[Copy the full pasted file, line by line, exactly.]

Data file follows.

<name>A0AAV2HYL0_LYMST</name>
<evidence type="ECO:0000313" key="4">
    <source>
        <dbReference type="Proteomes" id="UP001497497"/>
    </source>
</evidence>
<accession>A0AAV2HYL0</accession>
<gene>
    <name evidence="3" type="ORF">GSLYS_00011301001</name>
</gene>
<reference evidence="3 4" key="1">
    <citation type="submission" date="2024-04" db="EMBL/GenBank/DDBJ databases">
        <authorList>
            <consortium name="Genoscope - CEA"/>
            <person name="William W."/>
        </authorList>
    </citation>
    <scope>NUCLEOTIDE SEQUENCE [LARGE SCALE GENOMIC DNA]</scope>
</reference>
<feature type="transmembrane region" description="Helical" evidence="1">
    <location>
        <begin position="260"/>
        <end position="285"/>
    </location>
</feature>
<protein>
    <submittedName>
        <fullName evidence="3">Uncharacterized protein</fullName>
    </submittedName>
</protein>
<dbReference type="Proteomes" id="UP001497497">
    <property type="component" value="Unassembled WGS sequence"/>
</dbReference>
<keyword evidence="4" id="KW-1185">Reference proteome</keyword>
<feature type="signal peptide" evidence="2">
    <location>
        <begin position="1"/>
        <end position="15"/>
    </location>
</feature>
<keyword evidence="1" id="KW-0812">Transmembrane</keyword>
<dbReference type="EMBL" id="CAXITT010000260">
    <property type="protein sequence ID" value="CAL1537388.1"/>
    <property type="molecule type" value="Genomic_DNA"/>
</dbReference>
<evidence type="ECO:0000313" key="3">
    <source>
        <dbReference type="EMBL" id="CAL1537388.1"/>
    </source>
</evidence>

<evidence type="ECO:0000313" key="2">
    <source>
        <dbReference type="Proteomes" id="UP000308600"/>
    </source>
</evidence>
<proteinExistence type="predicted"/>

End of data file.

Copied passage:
<name>A0AAV2HYL0_LYMST</name>
<evidence type="ECO:0000313" key="4">
    <source>
        <dbReference type="Proteomes" id="UP001497497"/>
    </source>
</evidence>
<accession>A0AAV2HYL0</accession>
<gene>
    <name evidence="3" type="ORF">GSLYS_00011301001</name>
</gene>
<reference evidence="3 4" key="1">
    <citation type="submission" date="2024-04" db="EMBL/GenBank/DDBJ databases">
        <authorList>
            <consortium name="Genoscope - CEA"/>
            <person name="William W."/>
        </authorList>
    </citation>
    <scope>NUCLEOTIDE SEQUENCE [LARGE SCALE GENOMIC DNA]</scope>
</reference>
<feature type="transmembrane region" description="Helical" evidence="1">
    <location>
        <begin position="260"/>
        <end position="285"/>
    </location>
</feature>
<protein>
    <submittedName>
        <fullName evidence="3">Uncharacterized protein</fullName>
    </submittedName>
</protein>
<dbReference type="Proteomes" id="UP001497497">
    <property type="component" value="Unassembled WGS sequence"/>
</dbReference>
<keyword evidence="4" id="KW-1185">Reference proteome</keyword>
<feature type="signal peptide" evidence="2">
    <location>
        <begin position="1"/>
        <end position="15"/>
    </location>
</feature>
<keyword evidence="1" id="KW-0812">Transmembrane</keyword>
<dbReference type="EMBL" id="CAXITT010000260">
    <property type="protein sequence ID" value="CAL1537388.1"/>
    <property type="molecule type" value="Genomic_DNA"/>
</dbReference>
<evidence type="ECO:0000313" key="3">
    <source>
        <dbReference type="EMBL" id="CAL1537388.1"/>
    </source>
</evidence>

<evidence type="ECO:0000313" key="2">
    <source>
        <dbReference type="Proteomes" id="UP000308600"/>
    </source>
</evidence>
<proteinExistence type="predicted"/>